Please visit the Instructions for Authors page before submitting a manuscript. The Article Processing Charge (APC) for publication in this open access journal is 1400 CHF (Swiss Francs). Submitted papers should be well formatted and use good English. Authors may use MDPI's English editing service prior to publication or during author revisions.

Keywords

  • International trade
  • Foreign direct investment
  • Foreign portfolio investment
  • Capital mobility
  • Exchange rate volatility
  • Direction of trade
  • Economic integration
  • Emerging markets
  • Financial crisis
  • International finance
  • Intra-industry trade
  • Outsourcing
  • Remittances

Published Papers (3 papers)

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Research

25 pages, 632 KiB  
Article
Re-Export: Assessing the Impact of Re-Export Companies on Sectors and the Economy
by Anatolijs Prohorovs
J. Risk Financial Manag. 2023, 16(2), 77; https://doi.org/10.3390/jrfm16020077 - 26 Jan 2023
Cited by 1 | Viewed by 3565
Abstract
Re-exports are an important part of international trade, as they account for about a quarter of total exports, and the growth rate of re-exports exceeds the growth rate of exports. Researchers find that re-exports have a positive impact on economic growth. Despite this, [...] Read more.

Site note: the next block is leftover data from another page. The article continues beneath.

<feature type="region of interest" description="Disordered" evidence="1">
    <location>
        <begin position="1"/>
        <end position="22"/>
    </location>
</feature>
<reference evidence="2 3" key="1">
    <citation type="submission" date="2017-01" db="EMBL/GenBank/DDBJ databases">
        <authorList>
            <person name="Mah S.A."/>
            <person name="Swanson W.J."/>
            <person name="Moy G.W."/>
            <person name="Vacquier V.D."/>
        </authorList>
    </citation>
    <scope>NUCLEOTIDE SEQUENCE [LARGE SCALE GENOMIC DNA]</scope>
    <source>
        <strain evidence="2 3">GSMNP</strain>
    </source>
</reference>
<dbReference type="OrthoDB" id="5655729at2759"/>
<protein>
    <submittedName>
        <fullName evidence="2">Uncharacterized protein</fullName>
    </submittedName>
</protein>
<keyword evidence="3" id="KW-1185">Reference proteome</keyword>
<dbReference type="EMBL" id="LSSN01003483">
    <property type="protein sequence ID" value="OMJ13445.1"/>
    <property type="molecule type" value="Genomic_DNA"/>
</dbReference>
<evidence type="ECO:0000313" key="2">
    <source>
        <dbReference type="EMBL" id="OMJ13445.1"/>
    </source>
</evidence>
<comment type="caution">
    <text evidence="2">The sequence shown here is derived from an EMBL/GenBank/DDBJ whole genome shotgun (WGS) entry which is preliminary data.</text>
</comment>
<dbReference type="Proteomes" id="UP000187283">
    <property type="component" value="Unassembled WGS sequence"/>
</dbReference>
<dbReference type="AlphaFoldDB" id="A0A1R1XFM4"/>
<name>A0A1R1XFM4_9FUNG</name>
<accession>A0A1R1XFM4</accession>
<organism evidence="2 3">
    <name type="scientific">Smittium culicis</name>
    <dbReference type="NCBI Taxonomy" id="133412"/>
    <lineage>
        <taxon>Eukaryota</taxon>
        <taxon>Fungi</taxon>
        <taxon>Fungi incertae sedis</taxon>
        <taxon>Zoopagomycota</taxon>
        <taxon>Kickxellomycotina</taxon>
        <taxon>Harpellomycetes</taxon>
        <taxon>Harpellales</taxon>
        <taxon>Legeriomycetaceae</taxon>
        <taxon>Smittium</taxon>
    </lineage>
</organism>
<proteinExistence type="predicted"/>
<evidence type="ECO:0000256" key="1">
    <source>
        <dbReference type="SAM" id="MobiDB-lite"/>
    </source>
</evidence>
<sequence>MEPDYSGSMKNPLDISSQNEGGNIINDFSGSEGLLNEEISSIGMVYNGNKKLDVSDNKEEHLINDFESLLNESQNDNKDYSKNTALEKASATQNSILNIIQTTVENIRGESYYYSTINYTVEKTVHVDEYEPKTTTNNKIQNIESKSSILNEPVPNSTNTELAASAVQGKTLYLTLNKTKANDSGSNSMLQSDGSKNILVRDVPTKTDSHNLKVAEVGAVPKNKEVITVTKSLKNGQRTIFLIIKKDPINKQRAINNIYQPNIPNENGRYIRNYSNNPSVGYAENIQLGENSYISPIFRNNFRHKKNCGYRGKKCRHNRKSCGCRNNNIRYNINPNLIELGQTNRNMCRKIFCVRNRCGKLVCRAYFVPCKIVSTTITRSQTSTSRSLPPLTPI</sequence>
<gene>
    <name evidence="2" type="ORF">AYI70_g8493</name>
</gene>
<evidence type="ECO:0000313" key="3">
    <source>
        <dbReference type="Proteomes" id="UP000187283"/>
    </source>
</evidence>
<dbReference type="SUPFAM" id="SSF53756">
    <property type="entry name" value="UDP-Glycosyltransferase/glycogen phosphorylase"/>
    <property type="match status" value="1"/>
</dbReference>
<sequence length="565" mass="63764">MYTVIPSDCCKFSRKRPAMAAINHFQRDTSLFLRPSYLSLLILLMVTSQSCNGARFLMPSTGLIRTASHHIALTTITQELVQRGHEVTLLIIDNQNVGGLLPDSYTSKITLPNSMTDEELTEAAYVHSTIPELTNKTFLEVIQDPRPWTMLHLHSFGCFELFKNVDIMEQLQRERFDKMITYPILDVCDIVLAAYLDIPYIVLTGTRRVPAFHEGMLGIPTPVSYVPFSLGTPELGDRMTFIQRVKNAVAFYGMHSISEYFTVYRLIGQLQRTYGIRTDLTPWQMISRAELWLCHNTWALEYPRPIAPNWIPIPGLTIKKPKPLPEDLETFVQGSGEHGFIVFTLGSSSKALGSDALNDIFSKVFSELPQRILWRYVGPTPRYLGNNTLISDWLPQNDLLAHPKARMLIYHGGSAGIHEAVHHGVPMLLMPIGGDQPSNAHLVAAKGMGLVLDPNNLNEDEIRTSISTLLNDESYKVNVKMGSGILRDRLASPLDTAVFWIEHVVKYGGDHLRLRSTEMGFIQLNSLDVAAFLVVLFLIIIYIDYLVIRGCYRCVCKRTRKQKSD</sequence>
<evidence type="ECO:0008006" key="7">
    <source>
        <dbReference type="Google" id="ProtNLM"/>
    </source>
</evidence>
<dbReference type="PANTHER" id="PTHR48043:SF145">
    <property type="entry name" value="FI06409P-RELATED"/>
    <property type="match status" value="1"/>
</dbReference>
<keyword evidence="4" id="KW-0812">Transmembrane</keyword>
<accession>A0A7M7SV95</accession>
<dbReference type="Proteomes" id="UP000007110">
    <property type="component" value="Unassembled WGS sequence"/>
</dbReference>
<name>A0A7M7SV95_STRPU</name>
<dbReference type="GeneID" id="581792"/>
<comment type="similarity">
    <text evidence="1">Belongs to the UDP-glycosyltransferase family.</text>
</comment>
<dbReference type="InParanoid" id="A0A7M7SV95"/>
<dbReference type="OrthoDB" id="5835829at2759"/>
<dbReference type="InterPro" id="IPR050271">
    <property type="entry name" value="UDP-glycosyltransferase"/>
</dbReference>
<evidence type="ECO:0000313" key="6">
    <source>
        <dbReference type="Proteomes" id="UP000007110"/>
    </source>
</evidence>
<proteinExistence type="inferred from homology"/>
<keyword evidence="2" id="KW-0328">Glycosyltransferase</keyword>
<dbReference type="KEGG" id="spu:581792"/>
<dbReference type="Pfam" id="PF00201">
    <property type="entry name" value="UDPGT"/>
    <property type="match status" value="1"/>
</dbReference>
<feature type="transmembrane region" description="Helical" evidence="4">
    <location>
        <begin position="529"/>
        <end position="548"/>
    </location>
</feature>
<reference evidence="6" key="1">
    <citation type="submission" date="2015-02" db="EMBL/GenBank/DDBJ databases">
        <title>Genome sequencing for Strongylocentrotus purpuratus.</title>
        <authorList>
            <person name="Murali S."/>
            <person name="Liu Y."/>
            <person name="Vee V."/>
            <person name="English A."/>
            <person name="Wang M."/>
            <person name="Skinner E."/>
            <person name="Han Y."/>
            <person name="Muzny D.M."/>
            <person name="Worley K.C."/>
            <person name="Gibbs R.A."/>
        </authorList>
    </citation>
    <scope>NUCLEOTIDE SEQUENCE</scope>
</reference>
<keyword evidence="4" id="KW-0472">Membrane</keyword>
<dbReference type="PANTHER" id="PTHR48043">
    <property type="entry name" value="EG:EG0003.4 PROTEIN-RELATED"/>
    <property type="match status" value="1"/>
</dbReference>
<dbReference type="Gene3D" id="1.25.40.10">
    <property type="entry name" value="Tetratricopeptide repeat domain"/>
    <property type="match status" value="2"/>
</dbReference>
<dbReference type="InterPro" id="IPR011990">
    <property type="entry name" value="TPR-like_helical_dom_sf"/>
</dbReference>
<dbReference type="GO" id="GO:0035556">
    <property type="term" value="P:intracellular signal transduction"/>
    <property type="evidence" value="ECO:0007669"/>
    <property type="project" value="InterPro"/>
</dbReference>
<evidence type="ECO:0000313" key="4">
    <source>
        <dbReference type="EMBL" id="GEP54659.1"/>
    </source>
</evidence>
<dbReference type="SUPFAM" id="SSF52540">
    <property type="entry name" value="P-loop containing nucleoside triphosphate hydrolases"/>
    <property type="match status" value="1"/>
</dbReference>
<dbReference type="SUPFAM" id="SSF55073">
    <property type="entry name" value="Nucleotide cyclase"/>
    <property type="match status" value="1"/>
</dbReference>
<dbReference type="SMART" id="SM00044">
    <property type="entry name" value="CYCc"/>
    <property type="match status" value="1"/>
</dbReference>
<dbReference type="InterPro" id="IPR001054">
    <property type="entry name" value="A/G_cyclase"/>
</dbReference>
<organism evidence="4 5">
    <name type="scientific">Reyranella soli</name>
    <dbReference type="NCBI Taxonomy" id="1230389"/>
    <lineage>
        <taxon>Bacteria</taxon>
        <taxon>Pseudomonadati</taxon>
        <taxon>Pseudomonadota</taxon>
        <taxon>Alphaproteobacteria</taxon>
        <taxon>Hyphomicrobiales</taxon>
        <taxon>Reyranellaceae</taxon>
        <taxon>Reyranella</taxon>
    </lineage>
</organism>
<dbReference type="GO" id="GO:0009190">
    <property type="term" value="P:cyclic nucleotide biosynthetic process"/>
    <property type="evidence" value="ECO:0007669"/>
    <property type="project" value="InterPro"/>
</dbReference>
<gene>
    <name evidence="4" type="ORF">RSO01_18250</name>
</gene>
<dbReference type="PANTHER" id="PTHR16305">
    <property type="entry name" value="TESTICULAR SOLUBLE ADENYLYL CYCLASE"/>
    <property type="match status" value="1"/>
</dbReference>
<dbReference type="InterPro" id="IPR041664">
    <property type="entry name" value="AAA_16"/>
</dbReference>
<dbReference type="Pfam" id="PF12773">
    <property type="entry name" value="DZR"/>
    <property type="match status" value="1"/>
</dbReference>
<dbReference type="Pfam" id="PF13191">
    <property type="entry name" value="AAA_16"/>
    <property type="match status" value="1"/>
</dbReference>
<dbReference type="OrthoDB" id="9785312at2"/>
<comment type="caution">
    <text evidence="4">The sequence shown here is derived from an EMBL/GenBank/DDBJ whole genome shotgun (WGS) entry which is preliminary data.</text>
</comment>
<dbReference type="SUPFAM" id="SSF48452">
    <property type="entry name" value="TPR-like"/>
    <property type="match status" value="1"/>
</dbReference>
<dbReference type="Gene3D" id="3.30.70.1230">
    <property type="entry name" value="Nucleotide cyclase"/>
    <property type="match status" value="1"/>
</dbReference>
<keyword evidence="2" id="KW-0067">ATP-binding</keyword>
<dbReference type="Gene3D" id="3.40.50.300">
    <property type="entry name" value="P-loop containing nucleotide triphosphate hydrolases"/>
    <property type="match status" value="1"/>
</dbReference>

Re-exports are an important part of international trade, as they account for about a quarter of total exports, and the growth rate of re-exports exceeds the growth rate of exports. Researchers find that re-exports have a positive impact on economic growth. Despite this, in existing studies, little attention has been paid to the impact of re-exports on sectors of the economy and the direct and indirect effects of re-exports on the national economy. Based on this, the purpose of the article is to consider the impact of re-export activities on sectors of the economy and on the economy as a whole using the example of one company. The study examines the distribution of the effects of re-export companies’ activities between the national economy and foreign economies and among sectors of the economy. In addition, the value of the primary and secondary effects of the influence of the re-export company on the national economy was determined and the local multiplier value was calculated. This study identifies the main factors that influence the distribution of re-export effects between the national economy and foreign economies and among sectors and industries, as well as factors that affect the magnitude of direct and indirect re-export effects on the national economy. The local multiplier value of re-exports was also determined at 1.73. Full article
(This article belongs to the Special Issue International Trade and Financial Management)
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21 pages, 317 KiB  
Article
Effects of Real Exchange Rate Volatility on Trade: Empirical Analysis of the United States Exports to BRICS
by E. M. Ekanayake and Amila Dissanayake
J. Risk Financial Manag. 2022, 15(2), 73; https://doi.org/10.3390/jrfm15020073 - 10 Feb 2022
Cited by 10 | Viewed by 3887
Abstract
This paper analyzes the effects of real exchange rate volatility on the United States’ exports to BRICS. It focuses on the top 20 export products (defined by the 2-digit Harmonized System codes) from the United States to Brazil, Russia, India, China, and South [...] Read more.